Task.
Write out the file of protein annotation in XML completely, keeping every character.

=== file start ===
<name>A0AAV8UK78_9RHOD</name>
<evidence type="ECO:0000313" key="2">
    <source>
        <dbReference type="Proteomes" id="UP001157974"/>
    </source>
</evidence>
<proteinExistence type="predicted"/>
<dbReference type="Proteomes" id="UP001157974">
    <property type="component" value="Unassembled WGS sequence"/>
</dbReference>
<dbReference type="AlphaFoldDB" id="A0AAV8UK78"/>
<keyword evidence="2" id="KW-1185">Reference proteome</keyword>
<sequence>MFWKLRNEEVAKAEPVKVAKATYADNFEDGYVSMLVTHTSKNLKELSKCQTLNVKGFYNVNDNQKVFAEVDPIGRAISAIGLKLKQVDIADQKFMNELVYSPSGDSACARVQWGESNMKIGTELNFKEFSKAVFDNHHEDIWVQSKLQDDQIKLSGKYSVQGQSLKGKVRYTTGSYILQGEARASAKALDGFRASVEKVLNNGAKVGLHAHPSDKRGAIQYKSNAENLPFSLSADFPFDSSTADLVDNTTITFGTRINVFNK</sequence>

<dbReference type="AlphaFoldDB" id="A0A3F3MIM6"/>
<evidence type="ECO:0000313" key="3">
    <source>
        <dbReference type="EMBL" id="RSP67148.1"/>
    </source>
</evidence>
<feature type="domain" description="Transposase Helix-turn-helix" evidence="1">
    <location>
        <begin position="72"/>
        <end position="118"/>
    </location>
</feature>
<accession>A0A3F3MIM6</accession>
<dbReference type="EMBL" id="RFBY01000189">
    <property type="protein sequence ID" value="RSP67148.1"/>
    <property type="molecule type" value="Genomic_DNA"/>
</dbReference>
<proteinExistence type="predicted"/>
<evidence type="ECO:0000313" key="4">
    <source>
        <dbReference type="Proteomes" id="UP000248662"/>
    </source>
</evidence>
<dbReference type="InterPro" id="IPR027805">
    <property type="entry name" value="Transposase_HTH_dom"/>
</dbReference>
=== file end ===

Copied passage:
<name>A0AAV8UK78_9RHOD</name>
<evidence type="ECO:0000313" key="2">
    <source>
        <dbReference type="Proteomes" id="UP001157974"/>
    </source>
</evidence>
<proteinExistence type="predicted"/>
<dbReference type="Proteomes" id="UP001157974">
    <property type="component" value="Unassembled WGS sequence"/>
</dbReference>
<dbReference type="AlphaFoldDB" id="A0AAV8UK78"/>
<keyword evidence="2" id="KW-1185">Reference proteome</keyword>
<sequence>MFWKLRNEEVAKAEPVKVAKATYADNFEDGYVSMLVTHTSKNLKELSKCQTLNVKGFYNVNDNQKVFAEVDPIGRAISAIGLKLKQVDIADQKFMNELVYSPSGDSACARVQWGESNMKIGTELNFKEFSKAVFDNHHEDIWVQSKLQDDQIKLSGKYSVQGQSLKGKVRYTTGSYILQGEARASAKALDGFRASVEKVLNNGAKVGLHAHPSDKRGAIQYKSNAENLPFSLSADFPFDSSTADLVDNTTITFGTRINVFNK</sequence>

<dbReference type="AlphaFoldDB" id="A0A3F3MIM6"/>
<evidence type="ECO:0000313" key="3">
    <source>
        <dbReference type="EMBL" id="RSP67148.1"/>
    </source>
</evidence>
<feature type="domain" description="Transposase Helix-turn-helix" evidence="1">
    <location>
        <begin position="72"/>
        <end position="118"/>
    </location>
</feature>
<accession>A0A3F3MIM6</accession>
<dbReference type="EMBL" id="RFBY01000189">
    <property type="protein sequence ID" value="RSP67148.1"/>
    <property type="molecule type" value="Genomic_DNA"/>
</dbReference>
<proteinExistence type="predicted"/>
<evidence type="ECO:0000313" key="4">
    <source>
        <dbReference type="Proteomes" id="UP000248662"/>
    </source>
</evidence>
<dbReference type="InterPro" id="IPR027805">
    <property type="entry name" value="Transposase_HTH_dom"/>
</dbReference>